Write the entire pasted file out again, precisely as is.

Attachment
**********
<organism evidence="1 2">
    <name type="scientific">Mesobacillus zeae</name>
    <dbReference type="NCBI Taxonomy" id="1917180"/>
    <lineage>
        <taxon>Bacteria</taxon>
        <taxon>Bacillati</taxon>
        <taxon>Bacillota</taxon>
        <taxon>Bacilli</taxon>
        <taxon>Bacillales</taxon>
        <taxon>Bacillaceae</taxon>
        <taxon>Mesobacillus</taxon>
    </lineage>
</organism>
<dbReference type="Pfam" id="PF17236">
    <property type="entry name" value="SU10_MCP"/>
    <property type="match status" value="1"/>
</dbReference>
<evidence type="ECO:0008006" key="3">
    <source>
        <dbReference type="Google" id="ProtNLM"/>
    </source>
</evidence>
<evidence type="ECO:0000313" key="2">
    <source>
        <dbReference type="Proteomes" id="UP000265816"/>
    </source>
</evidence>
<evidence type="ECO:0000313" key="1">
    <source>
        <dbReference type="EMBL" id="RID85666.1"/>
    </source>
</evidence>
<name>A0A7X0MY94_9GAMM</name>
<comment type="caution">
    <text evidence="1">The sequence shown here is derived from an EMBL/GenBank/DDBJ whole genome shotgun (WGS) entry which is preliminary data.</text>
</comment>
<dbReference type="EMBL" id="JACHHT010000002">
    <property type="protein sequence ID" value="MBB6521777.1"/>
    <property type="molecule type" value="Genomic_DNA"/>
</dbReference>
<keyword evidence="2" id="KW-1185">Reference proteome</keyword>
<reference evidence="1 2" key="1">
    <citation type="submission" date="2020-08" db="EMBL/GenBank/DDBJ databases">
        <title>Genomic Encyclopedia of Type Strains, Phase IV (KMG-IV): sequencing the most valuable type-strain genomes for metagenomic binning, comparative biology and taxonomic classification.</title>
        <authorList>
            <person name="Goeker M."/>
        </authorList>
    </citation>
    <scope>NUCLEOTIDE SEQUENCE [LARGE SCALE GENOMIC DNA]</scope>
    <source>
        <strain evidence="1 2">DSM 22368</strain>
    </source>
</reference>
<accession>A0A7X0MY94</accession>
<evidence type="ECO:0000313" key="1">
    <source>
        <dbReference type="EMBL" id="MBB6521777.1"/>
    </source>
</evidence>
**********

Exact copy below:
<organism evidence="1 2">
    <name type="scientific">Mesobacillus zeae</name>
    <dbReference type="NCBI Taxonomy" id="1917180"/>
    <lineage>
        <taxon>Bacteria</taxon>
        <taxon>Bacillati</taxon>
        <taxon>Bacillota</taxon>
        <taxon>Bacilli</taxon>
        <taxon>Bacillales</taxon>
        <taxon>Bacillaceae</taxon>
        <taxon>Mesobacillus</taxon>
    </lineage>
</organism>
<dbReference type="Pfam" id="PF17236">
    <property type="entry name" value="SU10_MCP"/>
    <property type="match status" value="1"/>
</dbReference>
<evidence type="ECO:0008006" key="3">
    <source>
        <dbReference type="Google" id="ProtNLM"/>
    </source>
</evidence>
<evidence type="ECO:0000313" key="2">
    <source>
        <dbReference type="Proteomes" id="UP000265816"/>
    </source>
</evidence>
<evidence type="ECO:0000313" key="1">
    <source>
        <dbReference type="EMBL" id="RID85666.1"/>
    </source>
</evidence>
<name>A0A7X0MY94_9GAMM</name>
<comment type="caution">
    <text evidence="1">The sequence shown here is derived from an EMBL/GenBank/DDBJ whole genome shotgun (WGS) entry which is preliminary data.</text>
</comment>
<dbReference type="EMBL" id="JACHHT010000002">
    <property type="protein sequence ID" value="MBB6521777.1"/>
    <property type="molecule type" value="Genomic_DNA"/>
</dbReference>
<keyword evidence="2" id="KW-1185">Reference proteome</keyword>
<reference evidence="1 2" key="1">
    <citation type="submission" date="2020-08" db="EMBL/GenBank/DDBJ databases">
        <title>Genomic Encyclopedia of Type Strains, Phase IV (KMG-IV): sequencing the most valuable type-strain genomes for metagenomic binning, comparative biology and taxonomic classification.</title>
        <authorList>
            <person name="Goeker M."/>
        </authorList>
    </citation>
    <scope>NUCLEOTIDE SEQUENCE [LARGE SCALE GENOMIC DNA]</scope>
    <source>
        <strain evidence="1 2">DSM 22368</strain>
    </source>
</reference>
<accession>A0A7X0MY94</accession>
<evidence type="ECO:0000313" key="1">
    <source>
        <dbReference type="EMBL" id="MBB6521777.1"/>
    </source>
</evidence>